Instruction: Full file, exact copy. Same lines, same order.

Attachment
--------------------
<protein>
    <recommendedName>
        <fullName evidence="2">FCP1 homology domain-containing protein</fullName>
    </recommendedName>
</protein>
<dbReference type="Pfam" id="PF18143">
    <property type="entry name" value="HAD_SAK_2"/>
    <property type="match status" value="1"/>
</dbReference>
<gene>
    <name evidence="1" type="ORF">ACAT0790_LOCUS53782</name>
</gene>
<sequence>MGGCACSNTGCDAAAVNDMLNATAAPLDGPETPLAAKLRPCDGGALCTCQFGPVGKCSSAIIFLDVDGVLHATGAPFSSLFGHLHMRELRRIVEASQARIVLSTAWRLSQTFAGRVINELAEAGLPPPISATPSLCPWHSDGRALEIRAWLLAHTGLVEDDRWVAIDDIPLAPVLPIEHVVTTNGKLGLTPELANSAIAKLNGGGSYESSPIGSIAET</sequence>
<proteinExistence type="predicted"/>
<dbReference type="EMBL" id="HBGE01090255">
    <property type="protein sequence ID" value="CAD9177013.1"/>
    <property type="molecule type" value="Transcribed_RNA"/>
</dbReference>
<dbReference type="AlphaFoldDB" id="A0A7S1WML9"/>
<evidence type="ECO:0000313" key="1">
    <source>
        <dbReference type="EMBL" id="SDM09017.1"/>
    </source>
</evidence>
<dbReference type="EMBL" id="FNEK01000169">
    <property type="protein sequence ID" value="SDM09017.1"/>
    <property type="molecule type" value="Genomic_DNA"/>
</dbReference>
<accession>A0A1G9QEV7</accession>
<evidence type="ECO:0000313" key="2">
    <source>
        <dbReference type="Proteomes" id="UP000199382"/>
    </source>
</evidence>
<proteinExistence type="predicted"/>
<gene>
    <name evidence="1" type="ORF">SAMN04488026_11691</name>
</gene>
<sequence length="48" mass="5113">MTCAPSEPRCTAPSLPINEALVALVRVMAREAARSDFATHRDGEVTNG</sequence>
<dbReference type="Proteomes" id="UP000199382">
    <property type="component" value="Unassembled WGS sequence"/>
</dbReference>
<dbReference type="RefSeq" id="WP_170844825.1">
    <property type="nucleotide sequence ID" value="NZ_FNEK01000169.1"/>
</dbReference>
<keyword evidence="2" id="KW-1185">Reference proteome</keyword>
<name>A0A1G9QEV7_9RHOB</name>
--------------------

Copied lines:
<protein>
    <recommendedName>
        <fullName evidence="2">FCP1 homology domain-containing protein</fullName>
    </recommendedName>
</protein>
<dbReference type="Pfam" id="PF18143">
    <property type="entry name" value="HAD_SAK_2"/>
    <property type="match status" value="1"/>
</dbReference>
<gene>
    <name evidence="1" type="ORF">ACAT0790_LOCUS53782</name>
</gene>
<sequence>MGGCACSNTGCDAAAVNDMLNATAAPLDGPETPLAAKLRPCDGGALCTCQFGPVGKCSSAIIFLDVDGVLHATGAPFSSLFGHLHMRELRRIVEASQARIVLSTAWRLSQTFAGRVINELAEAGLPPPISATPSLCPWHSDGRALEIRAWLLAHTGLVEDDRWVAIDDIPLAPVLPIEHVVTTNGKLGLTPELANSAIAKLNGGGSYESSPIGSIAET</sequence>
<proteinExistence type="predicted"/>
<dbReference type="EMBL" id="HBGE01090255">
    <property type="protein sequence ID" value="CAD9177013.1"/>
    <property type="molecule type" value="Transcribed_RNA"/>
</dbReference>
<dbReference type="AlphaFoldDB" id="A0A7S1WML9"/>
<evidence type="ECO:0000313" key="1">
    <source>
        <dbReference type="EMBL" id="SDM09017.1"/>
    </source>
</evidence>
<dbReference type="EMBL" id="FNEK01000169">
    <property type="protein sequence ID" value="SDM09017.1"/>
    <property type="molecule type" value="Genomic_DNA"/>
</dbReference>
<accession>A0A1G9QEV7</accession>
<evidence type="ECO:0000313" key="2">
    <source>
        <dbReference type="Proteomes" id="UP000199382"/>
    </source>
</evidence>
<proteinExistence type="predicted"/>
<gene>
    <name evidence="1" type="ORF">SAMN04488026_11691</name>
</gene>
<sequence length="48" mass="5113">MTCAPSEPRCTAPSLPINEALVALVRVMAREAARSDFATHRDGEVTNG</sequence>
<dbReference type="Proteomes" id="UP000199382">
    <property type="component" value="Unassembled WGS sequence"/>
</dbReference>
<dbReference type="RefSeq" id="WP_170844825.1">
    <property type="nucleotide sequence ID" value="NZ_FNEK01000169.1"/>
</dbReference>
<keyword evidence="2" id="KW-1185">Reference proteome</keyword>
<name>A0A1G9QEV7_9RHOB</name>